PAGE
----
The Canada Revenue Agency (CRA) asks for tax installments when you establish a tendency to owe tax at the end of the year. But sometimes life gets in the way, income is low or expenses are high, and you don’t get around to paying the tax installments requested by CRA. So what happens if you don’t pay CRA installments?

Don’t panic if you don’t pay tax installments

The first thing to know is that you’re not in any serious trouble of you can’t, or don’t, pay your installments. The worst that will happen if you don’t pay installments is that you’ll end up paying some interest* on the unpaid amounts, back dated to when the installment was due.

Why CRA is asking for installments

As mentioned, the request for installment payments begins with a track record of owing tax. Generally, you tend to owe income tax when no tax is being withheld on some of your income. People with freelance income are often in this position. Since a freelancer’s clients aren’t withholding any tax on their payments, the freelancer ends up paying it at the end of the year.

More about income tax installments

A Track Record of Owing Tax

If your tax bill exceeds $3,000 for two out of three consecutive years, you get a request for installment payments. The requested installments for a given year add up to the tax you owed the year before. For example, if you had a $4,000 tax bill last year, your requested installments would typically be $1,000, spread out over four quarterly payments.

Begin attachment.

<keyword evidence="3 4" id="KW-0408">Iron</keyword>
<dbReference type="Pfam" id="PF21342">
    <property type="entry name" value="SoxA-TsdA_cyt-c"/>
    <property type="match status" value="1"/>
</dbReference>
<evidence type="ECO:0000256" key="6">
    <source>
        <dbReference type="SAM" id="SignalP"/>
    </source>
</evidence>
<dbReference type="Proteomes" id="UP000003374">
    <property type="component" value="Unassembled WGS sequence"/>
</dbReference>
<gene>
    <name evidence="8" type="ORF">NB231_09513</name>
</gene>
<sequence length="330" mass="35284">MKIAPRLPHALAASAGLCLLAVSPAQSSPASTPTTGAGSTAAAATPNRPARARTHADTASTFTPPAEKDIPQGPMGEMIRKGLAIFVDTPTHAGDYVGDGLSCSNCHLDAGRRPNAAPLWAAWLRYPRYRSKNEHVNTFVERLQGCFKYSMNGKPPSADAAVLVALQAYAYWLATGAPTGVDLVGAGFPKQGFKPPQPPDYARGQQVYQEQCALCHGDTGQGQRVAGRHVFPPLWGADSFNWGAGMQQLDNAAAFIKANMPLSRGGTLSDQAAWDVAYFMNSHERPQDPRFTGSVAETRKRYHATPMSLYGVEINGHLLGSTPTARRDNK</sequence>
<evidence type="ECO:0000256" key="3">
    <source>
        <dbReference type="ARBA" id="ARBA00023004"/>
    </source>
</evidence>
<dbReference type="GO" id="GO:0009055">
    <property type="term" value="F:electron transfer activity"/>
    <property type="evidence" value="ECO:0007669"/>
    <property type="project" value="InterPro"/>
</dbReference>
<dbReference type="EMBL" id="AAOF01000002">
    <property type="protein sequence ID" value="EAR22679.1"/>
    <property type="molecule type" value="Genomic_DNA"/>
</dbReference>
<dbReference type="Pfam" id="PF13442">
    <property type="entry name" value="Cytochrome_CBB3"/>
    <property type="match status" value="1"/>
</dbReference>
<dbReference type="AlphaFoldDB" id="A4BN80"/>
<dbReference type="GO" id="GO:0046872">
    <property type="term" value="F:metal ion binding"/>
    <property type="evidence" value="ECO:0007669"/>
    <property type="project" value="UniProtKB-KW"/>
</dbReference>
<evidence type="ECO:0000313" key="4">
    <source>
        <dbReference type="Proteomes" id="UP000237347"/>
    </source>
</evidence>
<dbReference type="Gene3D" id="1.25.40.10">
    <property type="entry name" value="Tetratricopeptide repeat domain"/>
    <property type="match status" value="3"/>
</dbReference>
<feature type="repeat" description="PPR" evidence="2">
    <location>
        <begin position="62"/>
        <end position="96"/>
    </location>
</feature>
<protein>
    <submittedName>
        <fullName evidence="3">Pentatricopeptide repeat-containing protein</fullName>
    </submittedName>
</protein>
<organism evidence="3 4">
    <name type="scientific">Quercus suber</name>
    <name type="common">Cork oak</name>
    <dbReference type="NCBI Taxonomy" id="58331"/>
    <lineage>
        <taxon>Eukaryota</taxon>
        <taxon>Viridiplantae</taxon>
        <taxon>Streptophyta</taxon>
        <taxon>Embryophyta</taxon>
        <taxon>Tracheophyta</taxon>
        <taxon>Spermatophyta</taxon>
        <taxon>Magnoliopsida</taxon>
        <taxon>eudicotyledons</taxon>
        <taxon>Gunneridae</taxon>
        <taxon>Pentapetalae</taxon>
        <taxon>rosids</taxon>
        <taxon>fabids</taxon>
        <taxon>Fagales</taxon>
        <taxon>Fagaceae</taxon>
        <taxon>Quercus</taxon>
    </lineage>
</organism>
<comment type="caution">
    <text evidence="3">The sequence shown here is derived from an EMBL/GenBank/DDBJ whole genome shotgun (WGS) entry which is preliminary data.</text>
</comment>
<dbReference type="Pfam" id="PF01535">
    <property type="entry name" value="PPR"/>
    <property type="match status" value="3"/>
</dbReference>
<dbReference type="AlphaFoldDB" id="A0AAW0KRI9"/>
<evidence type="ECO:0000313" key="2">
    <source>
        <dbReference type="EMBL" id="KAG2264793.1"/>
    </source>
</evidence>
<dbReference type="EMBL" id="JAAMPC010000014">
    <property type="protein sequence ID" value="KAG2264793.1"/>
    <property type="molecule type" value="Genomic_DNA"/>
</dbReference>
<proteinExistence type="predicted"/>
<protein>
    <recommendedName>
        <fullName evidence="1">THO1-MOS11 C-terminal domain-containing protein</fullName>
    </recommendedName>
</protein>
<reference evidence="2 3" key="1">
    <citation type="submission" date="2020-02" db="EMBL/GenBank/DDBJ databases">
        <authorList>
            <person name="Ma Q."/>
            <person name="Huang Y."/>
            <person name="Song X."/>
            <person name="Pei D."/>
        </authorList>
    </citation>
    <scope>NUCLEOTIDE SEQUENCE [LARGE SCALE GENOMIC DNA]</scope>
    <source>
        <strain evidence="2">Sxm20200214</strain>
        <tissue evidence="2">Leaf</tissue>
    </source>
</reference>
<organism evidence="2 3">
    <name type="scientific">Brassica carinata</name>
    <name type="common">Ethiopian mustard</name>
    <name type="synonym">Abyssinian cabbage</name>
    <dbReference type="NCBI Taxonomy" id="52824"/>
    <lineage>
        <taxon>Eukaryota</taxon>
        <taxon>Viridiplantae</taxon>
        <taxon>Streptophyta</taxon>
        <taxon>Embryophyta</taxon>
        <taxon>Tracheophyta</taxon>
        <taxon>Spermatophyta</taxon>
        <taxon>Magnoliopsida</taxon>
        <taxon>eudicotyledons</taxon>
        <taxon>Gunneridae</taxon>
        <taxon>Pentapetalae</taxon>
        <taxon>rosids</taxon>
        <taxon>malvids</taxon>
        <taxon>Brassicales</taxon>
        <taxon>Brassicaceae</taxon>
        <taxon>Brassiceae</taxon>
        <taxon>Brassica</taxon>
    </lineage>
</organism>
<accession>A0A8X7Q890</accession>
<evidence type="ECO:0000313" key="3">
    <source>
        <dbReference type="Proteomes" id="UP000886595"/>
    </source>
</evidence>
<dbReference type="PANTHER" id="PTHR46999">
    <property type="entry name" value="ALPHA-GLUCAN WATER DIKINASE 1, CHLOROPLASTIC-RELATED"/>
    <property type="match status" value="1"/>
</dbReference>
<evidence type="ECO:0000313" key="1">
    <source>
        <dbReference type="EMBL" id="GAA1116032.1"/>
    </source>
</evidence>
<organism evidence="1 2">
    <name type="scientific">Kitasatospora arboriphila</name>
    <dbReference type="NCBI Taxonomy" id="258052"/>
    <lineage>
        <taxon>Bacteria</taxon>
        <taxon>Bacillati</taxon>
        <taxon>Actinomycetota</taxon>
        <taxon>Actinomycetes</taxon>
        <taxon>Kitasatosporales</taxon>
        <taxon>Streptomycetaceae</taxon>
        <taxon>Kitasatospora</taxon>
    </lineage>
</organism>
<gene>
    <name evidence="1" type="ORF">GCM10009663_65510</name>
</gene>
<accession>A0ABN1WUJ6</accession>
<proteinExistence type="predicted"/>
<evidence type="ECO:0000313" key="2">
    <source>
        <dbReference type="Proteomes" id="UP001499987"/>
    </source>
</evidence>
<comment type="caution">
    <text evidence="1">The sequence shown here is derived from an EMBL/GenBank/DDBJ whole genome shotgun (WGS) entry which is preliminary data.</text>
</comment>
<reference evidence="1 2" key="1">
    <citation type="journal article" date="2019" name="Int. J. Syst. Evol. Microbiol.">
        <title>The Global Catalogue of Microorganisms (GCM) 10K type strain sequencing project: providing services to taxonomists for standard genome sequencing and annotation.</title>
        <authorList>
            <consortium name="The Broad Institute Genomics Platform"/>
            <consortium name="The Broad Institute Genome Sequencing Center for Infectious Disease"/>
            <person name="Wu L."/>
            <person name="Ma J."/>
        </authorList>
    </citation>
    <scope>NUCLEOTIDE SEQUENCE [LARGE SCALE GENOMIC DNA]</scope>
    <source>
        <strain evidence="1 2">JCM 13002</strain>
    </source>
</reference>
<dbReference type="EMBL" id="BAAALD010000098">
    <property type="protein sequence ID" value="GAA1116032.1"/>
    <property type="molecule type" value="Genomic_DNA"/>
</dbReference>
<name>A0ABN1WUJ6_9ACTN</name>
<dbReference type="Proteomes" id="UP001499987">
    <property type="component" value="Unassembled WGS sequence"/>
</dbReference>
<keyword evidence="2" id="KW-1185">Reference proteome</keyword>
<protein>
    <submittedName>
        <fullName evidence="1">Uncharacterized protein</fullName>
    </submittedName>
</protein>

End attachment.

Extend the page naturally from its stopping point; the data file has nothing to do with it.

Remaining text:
Sometimes not paying CRA installments is okay

Installment payment requirements and requested amounts are all based on the prior year’s income tax return. But the interest on unpaid installments is not based on the prior year, but on the current year during which the income is earned.

If You Know Your Income is Down

For example, say your tax bill last year was $4,000. But this year your income dropped and you expect your total tax bill to come to only $2,000. Since only tax bills in excess of $3,000 require tax by installments, you wouldn’t actually owe the installment payments. CRA finds that out when you file your return. In that case, they wouldn’t charge any interest on the ‘missed’ installments because in hindsight those installments are not required.

If You Know Your Income is Up

Here’s another interesting fact: say last year’s tax bill was $4,000 and you paid your four $1,000 installments as required. What happens if upon filing it turns out you actually owe even more tax? Once again, CRA would not charge you interest on the shortfall, because the additional installment wasn’t required; only the requested amount was.

In short: to avoid interest pay the requested installments or enough to cover your tax bill, whichever is less.

You Don’t Have To Go With CRA’s Requested Amounts

You know more about your income in the current year than CRA does (they won’t know until you file your return). So go ahead and set your own installment payments. Or don’t, if you don’t mind paying interest.

If on the other hand you hate interest, pay the installments or more – if you overpay, CRA will refund the excess.

*Note that CRA’s interest rate is fairly modest. Most years it’s around 5% per annum, but it can shift with general interest rate trends. Check here to see the current rate.